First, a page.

(A) Immunoprecipation (IP) of endogenous Rqc1 3xFLAG fusion protein viewed with Coomassie staining. Selected non-background bands identified by mass spectrometry are labeled (all identified non-background bands available in Figure S2) (B) Silver staining of Rqc1 and Tae2 IPs in selected deletion backgrounds and with cycloheximide (CHX) (100 ug/ml, added 2 min before harvesting). Below, western blot for Cdc48 in IPs along with quantified amounts (Cdc48/FLAG). (C) RNA absorbance (260 nm) of 10–50% sucrose gradient for input and output of Rqc1 IP. Each trace is independently scaled. (D) Class averages of particles selected from electron micrographs of negatively stained Rqc1-FLAG IP in WT, tae2Δ and ltn1Δ strain backgrounds. (E) Western blot of a cotranslationally degraded model substrate containing a polybasic region in selected genetic backgrounds. (F) GFP levels in samples from (E) measured using a flow cytometer and normalized to control. (G) Western blot for mono-ubiquitin in IP samples. Also see Figures S2–4.
Figure 4
Figure 4. Rqc1 levels are autoregulated by a conserved negative feedback loop
(A) GFP levels in strains expressing a contranslationally degraded polybasic reporter subject to 10 hours cycloheximide treatment at the indicated concentration. (B) Ribosome footprint density at endogenous polybasic stretches (6 or greater K or R per 10 residues, N=103). (C) Conservation of Rqc1, with polybasic and TCF25 (Bateman et al., 2004) domains highlighted. (D) Assay showing the ability of Rqc1 alleles (WT, rqc1-FLAG, rqc1ala-FLAG, rqc1Δ) to act upon a model cotranslationally degraded substrate. (E) rqc1-FLAG and rqc1ala-FLAG protein levels in deletion strains. (F) Results of screen for regulators model polybasic substrate (full results in Table S1). tae2Δ and the four strongest hits labeled. (G) GFP and RFP levels of model polybasic substrate in selected hits from full-genome screen. Also see Table S4 and Figure S5.
Figure 5
Figure 5. Tae2 is responsible for a distinct Hsf1 branch that monitors translation stress
(A) Hsf1 activity in deletions strains for the RQC and a ribosomal subunit causing synergistic activation of Hsf1. (B) GFP levels of the cotranslationally degraded reporter construct in selected strain backgrounds from (A). (C) Effect of TAE2 deletion on Hsf1 activity arising from non-translation stresses. Also see Figure S6.
Figure 6
Figure 6. Hsf1 senses translation stress distinctly from other cellular stresses
(A) Schematic diagram illustrating genetic interactions between loss-of-function alleles and mutant Hsf1 alleles. Procedure is identical to that of Figure 2A except interactions are computed between hsf1 mutants and loss of function alleles (or pairs of alleles, as are shown in (B)). (B) Genetic interactions between hsf1 mutants and double mutant alleles activating translation stress signaling. Each point represents one hsf1 mutant. Strong positive interactors (1) and negative interactors (2) are circled. (C) Genetic interactions between hsf1 mutants circled in (B) and loss-of-function alleles having strong effect on Hsf1 activity. The hierarchical clustering tree shown was calculated from the full set of 290 hsf1 mutants, not just the six shown. (D) Hsf1 reporter levels showing genetic interactions between mutations to a region altered in each member of the positive interacting group (I246N and G244V) and genetic backgrounds inducing translation stress. Red marks denote expected values and deviations from these reveal genetic interactions.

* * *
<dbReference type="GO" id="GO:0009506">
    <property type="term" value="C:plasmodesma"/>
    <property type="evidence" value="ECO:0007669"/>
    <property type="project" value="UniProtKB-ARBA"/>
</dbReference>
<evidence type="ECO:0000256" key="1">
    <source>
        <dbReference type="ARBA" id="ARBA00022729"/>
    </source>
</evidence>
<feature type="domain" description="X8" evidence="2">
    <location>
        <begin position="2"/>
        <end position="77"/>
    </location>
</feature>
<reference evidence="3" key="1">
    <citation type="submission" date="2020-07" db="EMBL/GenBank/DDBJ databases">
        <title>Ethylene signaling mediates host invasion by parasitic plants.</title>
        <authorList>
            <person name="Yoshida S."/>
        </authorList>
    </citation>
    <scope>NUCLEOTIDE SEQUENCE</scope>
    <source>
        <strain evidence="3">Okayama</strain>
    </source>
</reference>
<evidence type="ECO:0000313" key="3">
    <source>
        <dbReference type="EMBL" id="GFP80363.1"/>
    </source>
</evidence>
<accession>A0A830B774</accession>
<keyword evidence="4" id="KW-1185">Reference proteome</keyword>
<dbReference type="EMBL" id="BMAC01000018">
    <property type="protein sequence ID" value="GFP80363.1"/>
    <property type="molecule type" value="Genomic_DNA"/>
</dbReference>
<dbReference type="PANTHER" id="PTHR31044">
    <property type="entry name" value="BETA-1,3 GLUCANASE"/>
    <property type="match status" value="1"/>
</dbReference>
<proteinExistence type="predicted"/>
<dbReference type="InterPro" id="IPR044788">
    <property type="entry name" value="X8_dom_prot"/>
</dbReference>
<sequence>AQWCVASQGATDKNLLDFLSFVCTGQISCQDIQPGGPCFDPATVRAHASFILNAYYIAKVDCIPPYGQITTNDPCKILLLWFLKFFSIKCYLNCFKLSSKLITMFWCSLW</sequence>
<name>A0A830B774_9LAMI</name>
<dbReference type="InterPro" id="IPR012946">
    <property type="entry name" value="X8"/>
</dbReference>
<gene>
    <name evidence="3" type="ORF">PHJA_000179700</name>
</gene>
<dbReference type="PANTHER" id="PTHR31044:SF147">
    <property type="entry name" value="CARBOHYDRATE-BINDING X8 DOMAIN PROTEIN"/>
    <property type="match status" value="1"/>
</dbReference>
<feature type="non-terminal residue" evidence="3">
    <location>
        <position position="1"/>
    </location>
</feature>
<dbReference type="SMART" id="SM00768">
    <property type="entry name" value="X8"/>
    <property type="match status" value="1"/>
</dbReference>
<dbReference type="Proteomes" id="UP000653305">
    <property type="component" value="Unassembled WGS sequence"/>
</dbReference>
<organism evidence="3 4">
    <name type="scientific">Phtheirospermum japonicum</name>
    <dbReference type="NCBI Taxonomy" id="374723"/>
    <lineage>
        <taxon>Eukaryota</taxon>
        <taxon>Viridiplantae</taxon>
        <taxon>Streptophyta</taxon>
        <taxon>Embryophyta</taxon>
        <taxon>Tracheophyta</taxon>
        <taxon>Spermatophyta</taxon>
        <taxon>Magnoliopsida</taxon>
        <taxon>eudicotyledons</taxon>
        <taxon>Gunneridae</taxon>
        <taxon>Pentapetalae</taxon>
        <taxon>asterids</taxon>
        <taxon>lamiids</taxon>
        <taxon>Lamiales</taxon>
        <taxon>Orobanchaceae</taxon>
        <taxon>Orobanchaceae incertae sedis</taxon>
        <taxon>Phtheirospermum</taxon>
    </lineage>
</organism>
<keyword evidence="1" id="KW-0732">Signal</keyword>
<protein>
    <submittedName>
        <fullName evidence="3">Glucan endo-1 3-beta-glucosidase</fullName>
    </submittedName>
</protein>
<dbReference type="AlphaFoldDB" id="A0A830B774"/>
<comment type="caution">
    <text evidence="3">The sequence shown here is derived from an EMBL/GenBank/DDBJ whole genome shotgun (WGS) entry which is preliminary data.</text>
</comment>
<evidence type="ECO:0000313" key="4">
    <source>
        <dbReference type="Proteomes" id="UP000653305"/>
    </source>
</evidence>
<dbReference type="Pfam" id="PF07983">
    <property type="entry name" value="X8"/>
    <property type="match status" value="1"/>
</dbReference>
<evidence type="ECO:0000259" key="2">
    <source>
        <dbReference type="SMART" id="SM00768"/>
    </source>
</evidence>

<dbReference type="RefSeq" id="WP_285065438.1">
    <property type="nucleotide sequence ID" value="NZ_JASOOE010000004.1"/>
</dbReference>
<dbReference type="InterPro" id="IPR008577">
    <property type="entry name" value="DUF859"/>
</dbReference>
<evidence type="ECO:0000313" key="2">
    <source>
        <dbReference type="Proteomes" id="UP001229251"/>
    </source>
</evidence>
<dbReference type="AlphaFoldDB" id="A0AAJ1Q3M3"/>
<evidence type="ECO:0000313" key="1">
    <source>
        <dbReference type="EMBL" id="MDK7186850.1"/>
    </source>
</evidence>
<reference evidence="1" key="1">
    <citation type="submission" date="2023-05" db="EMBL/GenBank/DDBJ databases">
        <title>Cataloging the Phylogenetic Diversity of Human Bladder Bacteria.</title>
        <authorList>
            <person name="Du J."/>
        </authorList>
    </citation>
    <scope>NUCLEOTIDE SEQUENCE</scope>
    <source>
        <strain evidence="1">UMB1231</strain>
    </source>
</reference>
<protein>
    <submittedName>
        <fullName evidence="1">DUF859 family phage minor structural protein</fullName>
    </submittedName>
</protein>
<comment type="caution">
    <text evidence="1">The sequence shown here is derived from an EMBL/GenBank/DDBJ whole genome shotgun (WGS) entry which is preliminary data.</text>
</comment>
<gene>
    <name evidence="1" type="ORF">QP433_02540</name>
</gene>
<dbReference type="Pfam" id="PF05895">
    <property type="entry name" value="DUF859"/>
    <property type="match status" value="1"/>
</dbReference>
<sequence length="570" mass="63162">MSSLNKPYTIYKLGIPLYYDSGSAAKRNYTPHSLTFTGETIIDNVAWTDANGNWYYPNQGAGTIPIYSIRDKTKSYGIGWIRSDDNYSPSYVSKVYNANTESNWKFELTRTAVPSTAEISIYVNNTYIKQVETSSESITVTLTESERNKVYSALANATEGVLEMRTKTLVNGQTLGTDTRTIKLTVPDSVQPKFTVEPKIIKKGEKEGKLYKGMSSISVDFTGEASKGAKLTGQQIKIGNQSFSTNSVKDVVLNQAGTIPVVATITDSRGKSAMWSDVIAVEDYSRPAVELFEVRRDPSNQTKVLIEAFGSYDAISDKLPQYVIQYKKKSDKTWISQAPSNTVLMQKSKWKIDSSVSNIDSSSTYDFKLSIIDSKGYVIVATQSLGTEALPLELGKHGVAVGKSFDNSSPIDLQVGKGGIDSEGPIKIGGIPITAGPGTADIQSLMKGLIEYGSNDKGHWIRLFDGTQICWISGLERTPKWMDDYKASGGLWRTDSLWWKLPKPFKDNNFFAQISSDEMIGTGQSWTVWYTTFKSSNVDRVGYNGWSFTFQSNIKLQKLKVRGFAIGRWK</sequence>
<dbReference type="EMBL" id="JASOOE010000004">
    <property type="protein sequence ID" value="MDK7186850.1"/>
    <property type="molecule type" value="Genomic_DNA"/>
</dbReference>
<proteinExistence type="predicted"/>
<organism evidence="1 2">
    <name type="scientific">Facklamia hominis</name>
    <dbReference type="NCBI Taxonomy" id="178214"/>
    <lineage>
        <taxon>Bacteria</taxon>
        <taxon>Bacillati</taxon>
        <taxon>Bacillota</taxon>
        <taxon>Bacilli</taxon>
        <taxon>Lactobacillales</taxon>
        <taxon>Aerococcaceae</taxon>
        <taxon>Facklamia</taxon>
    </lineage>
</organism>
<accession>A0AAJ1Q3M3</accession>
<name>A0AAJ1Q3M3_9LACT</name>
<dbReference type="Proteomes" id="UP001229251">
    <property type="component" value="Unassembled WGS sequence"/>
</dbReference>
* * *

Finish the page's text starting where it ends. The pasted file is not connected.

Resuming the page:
Figure 7
Figure 7. Schematic model for RQC-mediated degradation of nascent chains
The 80S ribosome stalls during translation (left panel) and, for polybasic substrates (++++ symbol), this is recognized by Asc1 and Hel2 leading to translation termination and possibly RNA cleavage. Ltn1, Rqc1, and Tae2 are then recruited and the 40S subunit disassociates (the order of these events remains to be determined). Ltn1 then ubiquitylates the nascent chain (second panel) leading to recruitment of Cdc48 and its cofactors Npl4 and Ufd1 (third panel). In addition, to its role in substrate ubiquitylation, Tae2 signals translation stress to Hsf1. Levels of Rqc1 are downregulated by the activity of the RQC leading to a negative feedback loop controlling overall activity of the pathway.